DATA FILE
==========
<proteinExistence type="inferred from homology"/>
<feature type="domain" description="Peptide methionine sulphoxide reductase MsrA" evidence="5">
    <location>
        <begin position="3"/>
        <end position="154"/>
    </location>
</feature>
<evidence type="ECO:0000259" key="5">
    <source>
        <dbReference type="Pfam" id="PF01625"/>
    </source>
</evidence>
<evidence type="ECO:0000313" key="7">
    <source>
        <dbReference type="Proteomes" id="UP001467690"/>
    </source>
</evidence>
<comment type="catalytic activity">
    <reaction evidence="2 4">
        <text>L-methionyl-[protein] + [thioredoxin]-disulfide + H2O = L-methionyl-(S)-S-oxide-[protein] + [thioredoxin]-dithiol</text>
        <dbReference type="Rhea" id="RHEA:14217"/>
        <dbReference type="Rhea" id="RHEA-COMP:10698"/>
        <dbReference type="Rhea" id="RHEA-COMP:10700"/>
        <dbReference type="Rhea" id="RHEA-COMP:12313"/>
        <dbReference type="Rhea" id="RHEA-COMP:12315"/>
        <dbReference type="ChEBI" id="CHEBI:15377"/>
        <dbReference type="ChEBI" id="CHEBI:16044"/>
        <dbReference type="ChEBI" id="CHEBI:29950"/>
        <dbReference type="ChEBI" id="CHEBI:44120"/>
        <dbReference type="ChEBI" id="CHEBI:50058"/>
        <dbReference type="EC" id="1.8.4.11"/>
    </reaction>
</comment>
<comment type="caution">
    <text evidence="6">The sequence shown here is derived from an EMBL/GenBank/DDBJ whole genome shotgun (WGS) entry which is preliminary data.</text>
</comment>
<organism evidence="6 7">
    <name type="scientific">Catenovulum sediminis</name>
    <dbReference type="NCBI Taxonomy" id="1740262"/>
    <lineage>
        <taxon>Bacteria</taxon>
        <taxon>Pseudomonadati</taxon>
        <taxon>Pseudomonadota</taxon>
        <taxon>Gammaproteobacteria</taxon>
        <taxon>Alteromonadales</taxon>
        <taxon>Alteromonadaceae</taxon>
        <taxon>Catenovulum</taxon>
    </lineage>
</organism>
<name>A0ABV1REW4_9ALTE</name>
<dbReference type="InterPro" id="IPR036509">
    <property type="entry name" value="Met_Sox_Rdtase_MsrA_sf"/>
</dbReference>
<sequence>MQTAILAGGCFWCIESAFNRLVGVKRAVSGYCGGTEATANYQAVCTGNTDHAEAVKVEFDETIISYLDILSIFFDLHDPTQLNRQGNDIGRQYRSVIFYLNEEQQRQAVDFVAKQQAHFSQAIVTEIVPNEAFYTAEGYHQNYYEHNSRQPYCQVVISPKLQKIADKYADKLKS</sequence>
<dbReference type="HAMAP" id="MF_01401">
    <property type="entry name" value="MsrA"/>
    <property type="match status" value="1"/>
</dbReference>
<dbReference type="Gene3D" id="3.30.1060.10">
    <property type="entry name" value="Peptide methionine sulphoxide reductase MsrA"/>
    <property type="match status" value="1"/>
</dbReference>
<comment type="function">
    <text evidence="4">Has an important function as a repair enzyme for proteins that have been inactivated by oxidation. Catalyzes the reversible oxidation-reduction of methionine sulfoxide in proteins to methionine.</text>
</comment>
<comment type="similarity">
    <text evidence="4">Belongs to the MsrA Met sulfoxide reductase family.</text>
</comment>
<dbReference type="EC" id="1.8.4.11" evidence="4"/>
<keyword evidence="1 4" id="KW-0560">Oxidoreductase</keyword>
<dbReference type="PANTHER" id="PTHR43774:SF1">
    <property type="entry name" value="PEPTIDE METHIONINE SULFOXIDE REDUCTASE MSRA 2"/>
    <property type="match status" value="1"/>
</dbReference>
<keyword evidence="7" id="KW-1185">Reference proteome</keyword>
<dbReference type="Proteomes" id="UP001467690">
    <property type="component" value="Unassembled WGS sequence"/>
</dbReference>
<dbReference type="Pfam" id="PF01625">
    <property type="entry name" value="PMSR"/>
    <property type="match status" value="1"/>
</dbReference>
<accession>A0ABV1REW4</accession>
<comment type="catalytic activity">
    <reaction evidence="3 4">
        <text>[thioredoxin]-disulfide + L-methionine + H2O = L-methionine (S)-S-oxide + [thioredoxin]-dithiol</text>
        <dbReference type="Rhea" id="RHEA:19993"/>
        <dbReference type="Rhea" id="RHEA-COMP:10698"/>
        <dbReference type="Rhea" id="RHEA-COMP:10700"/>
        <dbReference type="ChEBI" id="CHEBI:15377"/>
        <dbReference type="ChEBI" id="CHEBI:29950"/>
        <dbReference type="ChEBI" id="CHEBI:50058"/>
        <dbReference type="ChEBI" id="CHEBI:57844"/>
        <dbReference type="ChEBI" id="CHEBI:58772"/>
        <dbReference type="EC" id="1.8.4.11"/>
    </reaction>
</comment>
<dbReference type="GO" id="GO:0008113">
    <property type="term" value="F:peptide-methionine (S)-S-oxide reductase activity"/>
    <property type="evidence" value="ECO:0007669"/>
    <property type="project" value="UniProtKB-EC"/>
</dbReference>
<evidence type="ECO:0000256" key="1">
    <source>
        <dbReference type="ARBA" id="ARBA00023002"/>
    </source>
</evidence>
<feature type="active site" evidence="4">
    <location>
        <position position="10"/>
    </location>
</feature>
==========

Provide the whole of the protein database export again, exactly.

<proteinExistence type="inferred from homology"/>
<feature type="domain" description="Peptide methionine sulphoxide reductase MsrA" evidence="5">
    <location>
        <begin position="3"/>
        <end position="154"/>
    </location>
</feature>
<evidence type="ECO:0000259" key="5">
    <source>
        <dbReference type="Pfam" id="PF01625"/>
    </source>
</evidence>
<evidence type="ECO:0000313" key="7">
    <source>
        <dbReference type="Proteomes" id="UP001467690"/>
    </source>
</evidence>
<comment type="catalytic activity">
    <reaction evidence="2 4">
        <text>L-methionyl-[protein] + [thioredoxin]-disulfide + H2O = L-methionyl-(S)-S-oxide-[protein] + [thioredoxin]-dithiol</text>
        <dbReference type="Rhea" id="RHEA:14217"/>
        <dbReference type="Rhea" id="RHEA-COMP:10698"/>
        <dbReference type="Rhea" id="RHEA-COMP:10700"/>
        <dbReference type="Rhea" id="RHEA-COMP:12313"/>
        <dbReference type="Rhea" id="RHEA-COMP:12315"/>
        <dbReference type="ChEBI" id="CHEBI:15377"/>
        <dbReference type="ChEBI" id="CHEBI:16044"/>
        <dbReference type="ChEBI" id="CHEBI:29950"/>
        <dbReference type="ChEBI" id="CHEBI:44120"/>
        <dbReference type="ChEBI" id="CHEBI:50058"/>
        <dbReference type="EC" id="1.8.4.11"/>
    </reaction>
</comment>
<comment type="caution">
    <text evidence="6">The sequence shown here is derived from an EMBL/GenBank/DDBJ whole genome shotgun (WGS) entry which is preliminary data.</text>
</comment>
<organism evidence="6 7">
    <name type="scientific">Catenovulum sediminis</name>
    <dbReference type="NCBI Taxonomy" id="1740262"/>
    <lineage>
        <taxon>Bacteria</taxon>
        <taxon>Pseudomonadati</taxon>
        <taxon>Pseudomonadota</taxon>
        <taxon>Gammaproteobacteria</taxon>
        <taxon>Alteromonadales</taxon>
        <taxon>Alteromonadaceae</taxon>
        <taxon>Catenovulum</taxon>
    </lineage>
</organism>
<name>A0ABV1REW4_9ALTE</name>
<dbReference type="InterPro" id="IPR036509">
    <property type="entry name" value="Met_Sox_Rdtase_MsrA_sf"/>
</dbReference>
<sequence>MQTAILAGGCFWCIESAFNRLVGVKRAVSGYCGGTEATANYQAVCTGNTDHAEAVKVEFDETIISYLDILSIFFDLHDPTQLNRQGNDIGRQYRSVIFYLNEEQQRQAVDFVAKQQAHFSQAIVTEIVPNEAFYTAEGYHQNYYEHNSRQPYCQVVISPKLQKIADKYADKLKS</sequence>
<dbReference type="HAMAP" id="MF_01401">
    <property type="entry name" value="MsrA"/>
    <property type="match status" value="1"/>
</dbReference>
<dbReference type="Gene3D" id="3.30.1060.10">
    <property type="entry name" value="Peptide methionine sulphoxide reductase MsrA"/>
    <property type="match status" value="1"/>
</dbReference>
<comment type="function">
    <text evidence="4">Has an important function as a repair enzyme for proteins that have been inactivated by oxidation. Catalyzes the reversible oxidation-reduction of methionine sulfoxide in proteins to methionine.</text>
</comment>
<comment type="similarity">
    <text evidence="4">Belongs to the MsrA Met sulfoxide reductase family.</text>
</comment>
<dbReference type="EC" id="1.8.4.11" evidence="4"/>
<keyword evidence="1 4" id="KW-0560">Oxidoreductase</keyword>
<dbReference type="PANTHER" id="PTHR43774:SF1">
    <property type="entry name" value="PEPTIDE METHIONINE SULFOXIDE REDUCTASE MSRA 2"/>
    <property type="match status" value="1"/>
</dbReference>
<keyword evidence="7" id="KW-1185">Reference proteome</keyword>
<dbReference type="Proteomes" id="UP001467690">
    <property type="component" value="Unassembled WGS sequence"/>
</dbReference>
<dbReference type="Pfam" id="PF01625">
    <property type="entry name" value="PMSR"/>
    <property type="match status" value="1"/>
</dbReference>
<accession>A0ABV1REW4</accession>
<comment type="catalytic activity">
    <reaction evidence="3 4">
        <text>[thioredoxin]-disulfide + L-methionine + H2O = L-methionine (S)-S-oxide + [thioredoxin]-dithiol</text>
        <dbReference type="Rhea" id="RHEA:19993"/>
        <dbReference type="Rhea" id="RHEA-COMP:10698"/>
        <dbReference type="Rhea" id="RHEA-COMP:10700"/>
        <dbReference type="ChEBI" id="CHEBI:15377"/>
        <dbReference type="ChEBI" id="CHEBI:29950"/>
        <dbReference type="ChEBI" id="CHEBI:50058"/>
        <dbReference type="ChEBI" id="CHEBI:57844"/>
        <dbReference type="ChEBI" id="CHEBI:58772"/>
        <dbReference type="EC" id="1.8.4.11"/>
    </reaction>
</comment>
<dbReference type="GO" id="GO:0008113">
    <property type="term" value="F:peptide-methionine (S)-S-oxide reductase activity"/>
    <property type="evidence" value="ECO:0007669"/>
    <property type="project" value="UniProtKB-EC"/>
</dbReference>
<evidence type="ECO:0000256" key="1">
    <source>
        <dbReference type="ARBA" id="ARBA00023002"/>
    </source>
</evidence>
<feature type="active site" evidence="4">
    <location>
        <position position="10"/>
    </location>
</feature>